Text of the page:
RAGS Project: Interview with Mona Gupta

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RAGS Project: Interview with Mona Gupta

SAI local trainer Mona Gupta comments on the RAGS Project in India, focusing on gender equity in the garment sector
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“RAGS: Improving Social Standards in the Indian Ready-Made Garment Sector” is a program of SAI to improve working conditions of workers by reducing gender discrimination and improving factory level processes of engagement with homeworkers in supply chain. Activities focus on classroom and onsite trainings of suppliers and subcontractors on gender discrimination issues.

Mona Gupta is one of SAI's locally-based trainers in India that is engaged in the RAGS Project. SAI Communications Manager Joleen Ong met with Ms. Gupta to discuss the

Wednesday, July 3, 2013 - 9:10am
Joleen Ong: Can you describe your role in the RAGS Project, and how you became acquainted with it?
Mona Gupta: I have worked in the ready-made garment (RMG) and textile industry for almost two and a half decades. About a year and a half ago, I was involved in the development of SAI and UN Women's Gender Equity Seal, where I gave input about gender issues from an Indian perspective. This was useful for the draft document. My involvement was followed by a presentation on gender in the Indian garment sector, and subsequently Sutradhara - a voluntary initiative - of which I am an Honorary Founding Director - became a partner to SAI's RAGS Project.
With Sutradhara, we work on other issue areas that are relevant to India, such as gender and development, market access & micro enterprise development, child labor, home workers, human rights, poverty and sustainable development.
JO: From your experience, what are some of the biggest challenges for workers that you've witnessed in the Indian RMG sector, and how might the RAG Project help to improve some of these conditions?
MG: Challenges range from issues such as wages, health and safety, contract workers, migrant workers, to home-based workers. The RAGS Project seeks to address some of these realities and I believe we can help bring about a change.
JO: Over 500 factory managers have participated in the RAGS Project trainings in India - can you describe the impact of this project as seen from your own eyes?
MG: Although there has been a growth of awareness in India over the last decade, I think that Indian society has been rather conservative in addressing several areas, including women's rights and equality, understanding workplace harassment and gender discrimination. This is what the RAGS Project seeks to address and to help facilitate understanding with garment factory managers.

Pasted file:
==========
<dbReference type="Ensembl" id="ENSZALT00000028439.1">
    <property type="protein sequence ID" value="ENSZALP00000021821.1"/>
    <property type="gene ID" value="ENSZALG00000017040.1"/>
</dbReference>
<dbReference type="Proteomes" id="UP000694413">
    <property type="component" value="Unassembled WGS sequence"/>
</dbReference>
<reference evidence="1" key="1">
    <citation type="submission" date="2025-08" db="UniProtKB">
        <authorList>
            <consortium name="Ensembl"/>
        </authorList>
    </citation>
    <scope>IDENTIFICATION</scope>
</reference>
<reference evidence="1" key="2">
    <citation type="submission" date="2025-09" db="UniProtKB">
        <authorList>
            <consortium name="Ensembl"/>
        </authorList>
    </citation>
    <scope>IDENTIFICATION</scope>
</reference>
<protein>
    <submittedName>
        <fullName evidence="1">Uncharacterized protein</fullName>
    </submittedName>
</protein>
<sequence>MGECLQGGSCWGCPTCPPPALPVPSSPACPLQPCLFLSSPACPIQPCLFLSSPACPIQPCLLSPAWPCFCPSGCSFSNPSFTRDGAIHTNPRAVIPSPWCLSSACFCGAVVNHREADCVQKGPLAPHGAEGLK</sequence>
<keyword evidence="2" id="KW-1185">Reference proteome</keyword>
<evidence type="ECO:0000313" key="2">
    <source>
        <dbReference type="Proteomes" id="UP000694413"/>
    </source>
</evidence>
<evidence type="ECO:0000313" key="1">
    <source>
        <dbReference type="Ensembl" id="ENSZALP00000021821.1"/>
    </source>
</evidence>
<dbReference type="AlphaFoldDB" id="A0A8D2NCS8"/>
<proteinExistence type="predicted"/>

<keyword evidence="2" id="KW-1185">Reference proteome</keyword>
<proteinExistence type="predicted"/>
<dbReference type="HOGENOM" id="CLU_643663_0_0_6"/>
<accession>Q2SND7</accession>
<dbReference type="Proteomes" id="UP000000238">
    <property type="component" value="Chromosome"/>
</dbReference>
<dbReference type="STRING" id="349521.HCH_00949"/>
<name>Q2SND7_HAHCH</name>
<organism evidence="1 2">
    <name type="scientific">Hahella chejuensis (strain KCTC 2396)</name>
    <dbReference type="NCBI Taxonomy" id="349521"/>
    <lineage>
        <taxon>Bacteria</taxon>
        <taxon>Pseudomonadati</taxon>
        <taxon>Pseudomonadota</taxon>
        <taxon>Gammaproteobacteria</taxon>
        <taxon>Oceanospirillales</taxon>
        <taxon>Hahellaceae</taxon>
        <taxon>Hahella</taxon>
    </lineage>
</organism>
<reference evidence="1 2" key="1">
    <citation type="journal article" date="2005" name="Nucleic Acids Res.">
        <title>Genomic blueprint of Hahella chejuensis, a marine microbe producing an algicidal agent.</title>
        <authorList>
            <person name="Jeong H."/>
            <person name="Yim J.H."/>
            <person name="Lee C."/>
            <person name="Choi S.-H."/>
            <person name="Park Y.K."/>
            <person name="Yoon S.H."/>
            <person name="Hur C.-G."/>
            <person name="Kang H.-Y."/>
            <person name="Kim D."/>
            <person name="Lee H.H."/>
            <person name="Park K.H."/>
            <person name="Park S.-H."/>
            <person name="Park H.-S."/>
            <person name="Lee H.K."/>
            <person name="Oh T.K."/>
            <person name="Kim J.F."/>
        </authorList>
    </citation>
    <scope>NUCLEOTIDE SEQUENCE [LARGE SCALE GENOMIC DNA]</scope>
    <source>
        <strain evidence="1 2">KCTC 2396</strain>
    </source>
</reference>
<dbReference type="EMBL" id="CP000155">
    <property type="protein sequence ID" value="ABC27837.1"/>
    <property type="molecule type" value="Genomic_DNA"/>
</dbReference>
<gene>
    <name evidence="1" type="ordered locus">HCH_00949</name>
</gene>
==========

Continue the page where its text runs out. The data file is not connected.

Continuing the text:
As an observer of the RAGS Project, I saw how the core concepts of the project on gender discrimination were initially met with hesitation and surprise by participants. These issues had never been addressed in their own homes or workplaces. Some participants realized that certain actions that were considered 'normal' in the workplace could actually be seen as offensive to women and lead to harassment. This awareness was appreciated.  
JO: What do you think is the most challenging part of conducting gender discrimination trainings for this project, and how might this project uniquely/successfully address this?
MG: The topic itself - gender discrimination - is a challenge as this is a sensitive issue. It requires sensitivity from the trainer, maturity and experience.
JO: Can you describe the most memorable moment that you've experienced during your time on this project? (e.g. what is a great piece of feedback you've heard from workers, manager, etc?).  
MG: The most touching moment took place at a training last year. A factory manager that participated in the trainings said that he better understood gender-related rights and workplace harassment resolutions, and talked passionately about how he can guide his daughter to work with dignity.
JO:  What are you working on now?
MG: I continue to work on initiatives that pertain to sustainable development, compliance and market access for the textile & garment sector, as well as for Indian Textiles & Crafts.
View photos from SAI's Facebook page from the RAGS Project: www.facebook.com/socialaccountabilityinternational
To learn more about SAI's RAGS Project in the Indian garment sector, visit www.sa-intl.org/indiarags. For more information, please contact SAI Communications Manager Joleen Ong- JOng@sa-intl.org.



Joleen Ong
Social Accountability International
Keywords: Volunteerism & Community Engagement | Apparel | Ethical Production & Consumption | Gender | Gender equity | India | bangalore | dfid | garment sector | gender discrimination | new delhi